It will be seen that when the arbor 16 is driven at high rotative speeds with the cutter blades loosely contained in their slots, the blades are forced outwardly by centrifugal forces and caused to come in sliding contact with the inner periphery of the cage 12 and to continuously engage aroundthis inner peripheral surface with a positive force which acts to provide an efficient shearing action with respect to hair ends which have been caused to protrude through the slots 13 in member 12. It is also pointed out that by the angular disposition of the blades as shown in FIG. 9, they present forward cutting edges inner peripheral surface of member 12.

Sheared or cut ends of hair resulting from the shearing action of the blades 22 and 24 are drawn away from the cutter blades by means of a revolving evacuator device 30 which is fixed on the shaft 8 at a point closely adjacent to the bearing member 10. The evacuating device is formed with a cylindrical barrel having slots 34 which communicate with openings 36 in the portion of member 12 which is fitted to the handle 2. Located around the evacuator device 30 and the openings 36 is an annular hair receptacle 38 which may be of a fibrous or porous nature for trapping or temporarily holding cut hair ends in the space between the member 38 and the revolving evacuator device 30.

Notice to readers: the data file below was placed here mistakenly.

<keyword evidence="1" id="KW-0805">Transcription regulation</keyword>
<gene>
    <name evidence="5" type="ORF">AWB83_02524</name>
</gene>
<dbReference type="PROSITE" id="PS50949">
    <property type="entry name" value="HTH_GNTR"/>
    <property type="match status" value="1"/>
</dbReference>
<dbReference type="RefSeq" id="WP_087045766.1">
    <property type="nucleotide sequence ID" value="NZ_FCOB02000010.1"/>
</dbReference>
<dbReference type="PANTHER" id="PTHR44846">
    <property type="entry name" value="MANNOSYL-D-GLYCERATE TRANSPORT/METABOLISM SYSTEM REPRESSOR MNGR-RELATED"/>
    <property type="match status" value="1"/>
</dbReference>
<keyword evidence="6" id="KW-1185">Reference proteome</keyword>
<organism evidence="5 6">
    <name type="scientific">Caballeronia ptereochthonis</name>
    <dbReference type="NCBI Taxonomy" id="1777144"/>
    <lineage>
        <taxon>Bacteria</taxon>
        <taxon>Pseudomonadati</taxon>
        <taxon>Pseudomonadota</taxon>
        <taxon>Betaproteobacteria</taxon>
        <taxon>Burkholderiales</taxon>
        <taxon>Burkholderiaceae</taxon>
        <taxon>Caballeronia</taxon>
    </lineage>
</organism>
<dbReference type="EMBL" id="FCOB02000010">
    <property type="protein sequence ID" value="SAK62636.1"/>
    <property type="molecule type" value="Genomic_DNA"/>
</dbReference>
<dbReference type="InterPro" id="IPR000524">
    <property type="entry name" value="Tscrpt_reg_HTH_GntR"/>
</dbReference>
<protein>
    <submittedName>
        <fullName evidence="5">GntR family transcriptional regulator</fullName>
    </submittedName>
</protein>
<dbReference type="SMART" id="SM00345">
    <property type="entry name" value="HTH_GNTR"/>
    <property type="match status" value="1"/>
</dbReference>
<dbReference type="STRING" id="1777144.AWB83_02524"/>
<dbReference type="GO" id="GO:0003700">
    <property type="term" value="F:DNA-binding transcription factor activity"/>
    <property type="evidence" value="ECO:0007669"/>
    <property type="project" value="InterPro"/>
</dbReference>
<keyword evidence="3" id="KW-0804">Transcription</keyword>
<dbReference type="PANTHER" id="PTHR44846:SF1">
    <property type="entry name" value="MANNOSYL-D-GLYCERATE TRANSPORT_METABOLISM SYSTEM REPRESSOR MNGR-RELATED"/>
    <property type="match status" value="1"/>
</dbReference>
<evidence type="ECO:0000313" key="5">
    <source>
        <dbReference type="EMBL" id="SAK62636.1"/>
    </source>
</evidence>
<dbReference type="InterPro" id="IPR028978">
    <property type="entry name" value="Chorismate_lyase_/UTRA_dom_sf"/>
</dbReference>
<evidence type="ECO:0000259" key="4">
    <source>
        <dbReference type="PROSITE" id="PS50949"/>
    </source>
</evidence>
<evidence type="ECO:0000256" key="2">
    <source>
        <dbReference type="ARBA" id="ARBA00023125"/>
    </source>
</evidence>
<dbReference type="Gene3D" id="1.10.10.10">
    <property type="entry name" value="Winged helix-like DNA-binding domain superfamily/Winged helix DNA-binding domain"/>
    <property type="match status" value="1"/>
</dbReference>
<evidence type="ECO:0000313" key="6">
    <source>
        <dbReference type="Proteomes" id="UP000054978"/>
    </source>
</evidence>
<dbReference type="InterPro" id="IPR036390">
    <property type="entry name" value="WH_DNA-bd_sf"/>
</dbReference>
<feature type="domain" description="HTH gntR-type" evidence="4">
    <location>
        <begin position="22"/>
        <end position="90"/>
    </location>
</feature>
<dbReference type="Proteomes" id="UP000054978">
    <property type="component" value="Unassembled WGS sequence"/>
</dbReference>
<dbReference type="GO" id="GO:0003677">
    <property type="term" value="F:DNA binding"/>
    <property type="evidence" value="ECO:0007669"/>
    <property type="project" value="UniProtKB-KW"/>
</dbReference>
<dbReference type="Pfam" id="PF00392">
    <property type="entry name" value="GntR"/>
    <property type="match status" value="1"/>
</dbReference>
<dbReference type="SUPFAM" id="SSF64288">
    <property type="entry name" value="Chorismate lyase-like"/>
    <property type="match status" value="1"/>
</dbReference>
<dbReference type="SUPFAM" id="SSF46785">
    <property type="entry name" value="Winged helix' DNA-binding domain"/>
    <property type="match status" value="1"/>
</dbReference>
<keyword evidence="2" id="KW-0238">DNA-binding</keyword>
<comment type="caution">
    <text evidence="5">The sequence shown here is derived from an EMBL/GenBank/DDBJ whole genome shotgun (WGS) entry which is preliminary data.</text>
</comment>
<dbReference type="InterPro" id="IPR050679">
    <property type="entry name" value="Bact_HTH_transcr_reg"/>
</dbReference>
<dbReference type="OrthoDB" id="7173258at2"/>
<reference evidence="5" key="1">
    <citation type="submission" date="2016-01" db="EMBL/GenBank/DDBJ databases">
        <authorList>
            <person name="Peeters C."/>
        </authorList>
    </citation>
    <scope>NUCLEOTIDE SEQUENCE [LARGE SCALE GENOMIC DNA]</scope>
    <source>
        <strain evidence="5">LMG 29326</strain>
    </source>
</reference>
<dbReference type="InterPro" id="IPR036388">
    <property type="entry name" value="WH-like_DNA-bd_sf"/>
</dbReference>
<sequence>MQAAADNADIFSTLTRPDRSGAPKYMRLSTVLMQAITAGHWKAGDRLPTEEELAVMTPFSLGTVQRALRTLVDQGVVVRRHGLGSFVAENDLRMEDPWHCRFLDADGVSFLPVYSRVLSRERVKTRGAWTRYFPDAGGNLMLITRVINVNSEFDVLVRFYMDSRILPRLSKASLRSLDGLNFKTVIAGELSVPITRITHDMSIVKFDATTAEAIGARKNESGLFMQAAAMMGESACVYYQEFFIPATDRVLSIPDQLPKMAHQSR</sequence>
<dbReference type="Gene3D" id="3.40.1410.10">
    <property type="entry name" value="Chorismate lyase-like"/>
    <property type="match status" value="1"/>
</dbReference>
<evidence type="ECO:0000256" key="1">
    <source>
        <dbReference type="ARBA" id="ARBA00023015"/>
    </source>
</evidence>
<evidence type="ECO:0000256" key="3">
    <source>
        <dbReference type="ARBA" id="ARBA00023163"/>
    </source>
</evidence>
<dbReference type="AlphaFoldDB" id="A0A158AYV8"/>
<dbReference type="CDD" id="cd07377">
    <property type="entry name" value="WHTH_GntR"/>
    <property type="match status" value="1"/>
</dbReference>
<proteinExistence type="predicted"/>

In accordance with the invention, I further provide an ec- 4 centric guide comb 40 which is shown in a typical operative position in FIG. 1 and is also shown removed from the apparatus in FIG. 5. As noted therein, the guide comb comprises in one preferred form, a split cylindrical sleeve which is of a diameter slightly less than the diameter of the member 12 so that it may be expanded slightly and then can be snapped on over the cage 12 with a resilient holding force to maintain the comb in a fixed position. I may also desire to further secure the comb by detents or holding slots formed in the member 12 at convenient points.

As will be observed in FIGS. 1 and '5, portions of the comb 40 have located thereto a plurality of spaced-apart hair slots as 41 which are preferably made of a somewhat larger size than the hair slots 13 of the cage 12 to facilitate engagement of hair ends with the cutter blades when the comb is ip u se.